Top 50: Stephen Curry, no. 31

by Yaron Weitzman / @YaronWeitzman

Since joining the Phoenix Suns in 2004, Steve Nash has demonstrated how tough it can be to guard point guards who can both shoot and pass at an elite level. Players like Nash make pick-and-rolls nearly impossible to defend, force constant defensive switches and get opposing players in foul trouble. To put it simply: point guards who can shoot create havoc for a defense.

Which brings us to Stephen Curry.

At just 23 years old, Curry’s game is far from complete. But after just two NBA seasons, the baby-faced Davidson graduate is already among the best shooters in the NBA. Is he at Nash’s level? No, not yet. But he’s closer than you probably think, and is already a better shooter than nearly every point guard (the list of great shooting point guards is shorter than most realize), and player, in the NBA.

In fact, had Curry shot just two percent higher from the field last season, he would have become the youngest player to ever shoot at least 50 percent from the field, 40 percent from behind the three-point line, and 90 percent from the charity stripe in the same season. And he would have joined a club whose only members are Larry Bird, Mark Price, Nash Reggie Miller and Dirk Nowitzki. Not bad company. Especially for a 23-year-old.

Curry, however, is not just a shooter. Yes, it’s his bread-and-butter, and the skill that got him on to the Top 50, but in his short career, the Warriors guard has also shown that he’s got other talents to go with his textbook jumper. For starters, Curry is a good passer. Not necessarily a great one, but he’s better than he gets credit for. At 6-3, he has the ability to see lanes and angles that many point guards can’t, and while assists can be a flawed statistic, Curry still managed to average 5.8 per game last year while sharing point guard duties, and the ball, with Monta Ellis.

You also have to give Curry at least some of the credit for the Warriors’ offensive efficiency. He might not play a Nash or Chris Paul role, but for the most part, Curry is still the floor general of one of the better offensive teams in the League. That has to count for something.

Of course, any discussion about Curry and his skills also has to touch on his deficiencies, which, in this case, would be defense. We can all agree that Curry is not exactly a defensive savant. The only point guards in the League who I’m confident Curry can guard are those like Mike Bibby and Jason Kidd, who, at this point in their careers, seem to be allergic to the paint. And yes, a poor defensive point guard can kill a team and lead to issues on both sides of the court.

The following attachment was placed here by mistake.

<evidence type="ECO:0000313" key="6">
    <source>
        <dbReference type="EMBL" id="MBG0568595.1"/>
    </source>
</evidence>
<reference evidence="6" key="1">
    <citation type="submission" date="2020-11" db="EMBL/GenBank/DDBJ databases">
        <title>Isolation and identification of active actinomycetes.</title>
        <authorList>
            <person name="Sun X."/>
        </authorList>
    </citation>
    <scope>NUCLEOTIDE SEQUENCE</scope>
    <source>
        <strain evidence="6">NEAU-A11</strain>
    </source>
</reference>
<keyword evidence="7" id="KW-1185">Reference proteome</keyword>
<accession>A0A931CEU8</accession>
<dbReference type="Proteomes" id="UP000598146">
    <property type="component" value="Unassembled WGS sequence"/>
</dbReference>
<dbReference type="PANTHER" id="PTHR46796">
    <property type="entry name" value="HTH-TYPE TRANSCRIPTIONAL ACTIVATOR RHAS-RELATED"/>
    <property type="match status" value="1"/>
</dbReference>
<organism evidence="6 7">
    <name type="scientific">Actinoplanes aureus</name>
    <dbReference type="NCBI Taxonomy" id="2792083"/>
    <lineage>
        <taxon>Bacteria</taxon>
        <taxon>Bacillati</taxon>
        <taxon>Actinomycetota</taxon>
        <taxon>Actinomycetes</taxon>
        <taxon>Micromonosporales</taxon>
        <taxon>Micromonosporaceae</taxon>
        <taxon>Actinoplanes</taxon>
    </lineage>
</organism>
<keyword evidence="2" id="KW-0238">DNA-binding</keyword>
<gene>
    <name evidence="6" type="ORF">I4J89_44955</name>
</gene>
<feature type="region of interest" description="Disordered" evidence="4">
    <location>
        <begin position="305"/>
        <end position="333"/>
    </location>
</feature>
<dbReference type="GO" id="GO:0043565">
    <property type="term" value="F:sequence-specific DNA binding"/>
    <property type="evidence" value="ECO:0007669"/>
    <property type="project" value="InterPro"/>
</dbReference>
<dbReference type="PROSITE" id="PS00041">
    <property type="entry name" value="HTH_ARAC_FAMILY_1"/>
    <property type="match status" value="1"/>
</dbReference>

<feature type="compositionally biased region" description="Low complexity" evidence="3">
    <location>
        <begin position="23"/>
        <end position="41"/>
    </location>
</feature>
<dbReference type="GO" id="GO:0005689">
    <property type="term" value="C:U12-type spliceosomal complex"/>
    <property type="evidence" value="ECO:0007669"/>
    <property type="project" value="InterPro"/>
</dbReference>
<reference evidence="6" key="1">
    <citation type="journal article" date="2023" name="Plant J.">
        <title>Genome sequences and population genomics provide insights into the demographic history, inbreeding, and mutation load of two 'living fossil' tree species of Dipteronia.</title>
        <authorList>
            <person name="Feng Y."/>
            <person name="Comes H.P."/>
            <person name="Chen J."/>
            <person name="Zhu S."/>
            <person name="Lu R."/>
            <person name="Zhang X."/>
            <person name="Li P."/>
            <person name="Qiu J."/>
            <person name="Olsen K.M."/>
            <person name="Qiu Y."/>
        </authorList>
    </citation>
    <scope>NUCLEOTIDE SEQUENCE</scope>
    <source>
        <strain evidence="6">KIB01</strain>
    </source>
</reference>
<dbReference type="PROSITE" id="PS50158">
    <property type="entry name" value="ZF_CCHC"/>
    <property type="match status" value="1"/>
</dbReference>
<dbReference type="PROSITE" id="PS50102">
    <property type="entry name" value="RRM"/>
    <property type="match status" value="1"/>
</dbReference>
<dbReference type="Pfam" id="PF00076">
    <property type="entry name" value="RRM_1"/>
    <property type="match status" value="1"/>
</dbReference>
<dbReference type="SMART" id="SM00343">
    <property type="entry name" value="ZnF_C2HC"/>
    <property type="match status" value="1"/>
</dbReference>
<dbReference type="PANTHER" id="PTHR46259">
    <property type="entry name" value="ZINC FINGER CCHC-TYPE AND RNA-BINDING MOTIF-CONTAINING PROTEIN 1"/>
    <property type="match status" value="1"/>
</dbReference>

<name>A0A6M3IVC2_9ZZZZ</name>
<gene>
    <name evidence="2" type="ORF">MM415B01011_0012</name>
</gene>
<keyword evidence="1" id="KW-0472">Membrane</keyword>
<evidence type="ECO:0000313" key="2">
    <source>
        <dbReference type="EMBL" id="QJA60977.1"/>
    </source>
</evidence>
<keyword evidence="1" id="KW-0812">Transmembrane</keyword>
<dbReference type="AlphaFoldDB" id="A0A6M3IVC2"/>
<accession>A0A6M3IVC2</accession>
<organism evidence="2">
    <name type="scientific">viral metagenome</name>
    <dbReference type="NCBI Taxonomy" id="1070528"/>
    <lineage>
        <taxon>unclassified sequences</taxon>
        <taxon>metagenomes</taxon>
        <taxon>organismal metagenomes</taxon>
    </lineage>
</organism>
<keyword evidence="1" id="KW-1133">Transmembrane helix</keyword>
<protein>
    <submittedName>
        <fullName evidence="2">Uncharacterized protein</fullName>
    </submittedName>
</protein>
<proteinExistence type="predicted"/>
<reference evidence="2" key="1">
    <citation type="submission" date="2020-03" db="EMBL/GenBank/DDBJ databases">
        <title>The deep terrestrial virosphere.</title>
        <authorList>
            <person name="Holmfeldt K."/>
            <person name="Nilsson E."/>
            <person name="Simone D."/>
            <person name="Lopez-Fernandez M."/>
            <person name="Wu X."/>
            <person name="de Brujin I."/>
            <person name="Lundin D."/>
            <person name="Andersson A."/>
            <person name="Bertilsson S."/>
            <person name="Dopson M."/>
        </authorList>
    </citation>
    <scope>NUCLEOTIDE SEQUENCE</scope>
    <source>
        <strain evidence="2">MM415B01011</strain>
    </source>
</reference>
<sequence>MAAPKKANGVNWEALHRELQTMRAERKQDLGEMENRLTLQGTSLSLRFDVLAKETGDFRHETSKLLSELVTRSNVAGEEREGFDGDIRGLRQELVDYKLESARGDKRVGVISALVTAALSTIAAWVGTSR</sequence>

But offensive proficiency can often make up for a majority of these problems, as it has with Nash, and while Curry may be a poor defender now, there’s no reason to assume that he will be for the duration of his career. After all, he’s still just a 23-year-old who played one of his two NBA seasons under defense atheist Don Nelson, and comes from a college where he was told to save all his energy for the offensive end.

With former point guard Mark Jackson (a guy who has labeled himself as a coach who will stress defense) now at the helm in Golden State, it’s safe to assume that the defensive end of the court will no longer be a rest area for Curry. If nothing else, I can guarantee that after practicing for a year (fingers crossed) under Jackson, Curry will never again leave his “hand down” on defense.

What it all boils down to with Curry is how much, and how quickly, he can improve. He’s already got one elite skill, which is enough to thrive in the NBA. The question is whether Curry ever rounds off his game to the point where he is able to become one of the League’s top-five point guards.

He’s got the physical tools and basketball IQ, and has already shown the ability to improve—last year his field goal percentage, field-goal percentage at the rim (meaning his ability to finish), free-throw percentage, free-throw attempts and points per game all went up.

If Curry can continue to take these steps, and truly dedicate himself on the defensive end, next year’s rankings will have Curry in the top 25, and, more importantly, leading a Playoff-caliber team.

SLAMonline Top 50 Players 2011
Rank Player Team Position Pos. Rank
50 Luol Deng Bulls SF 8
49 Andrew Bogut Bucks C 7
48 Ray Allen Celtics SG 9
47 Marc Gasol Grizzlies C 6
46 David West Hornets PF 15
45 Kevin Martin Rockets SG 8
44 Andrew Bynum Lakers C 5
43 Brandon Jennings Bucks PG 11
42 Lamar Odom Lakers PF 14
41 Gerald Wallace Blazers SF 7
40 Brook Lopez Nets C 4
39 Joakim Noah Bulls C 3
38 Carlos Boozer Bulls PF 13
37 Kevin Garnett Celtics PF 12
36 Eric Gordon Clippers SG 7
35 Tony Parker Spurs PG 10
34 Andre Iguodala 76ers SG 6
33 Al Jefferson Jazz PF 11
32 Al Horford Hawks C 2
31 Stephen Curry Warriors PG 9

• Rankings are based solely on projected ’11-12 performance.
• Contributors to this list include: Maurice Bobb, Shannon Booher, David Cassilo, Bryan Crawford, Sandy Dover, Adam Figman, Jon Jaques, Eldon Khorshidi, Ryne Nelson, Doobie Okon, Ben Osborne, Quinn Peterson, Dave Schnur, Abe Schwadron, Dan Shapiro, Irv Soonachan, Todd Spehr, Tzvi Twersky, Yaron Weitzman, DeMarco Williams and Ben York.
• Want more of the SLAMonline Top 50? Check out the archive.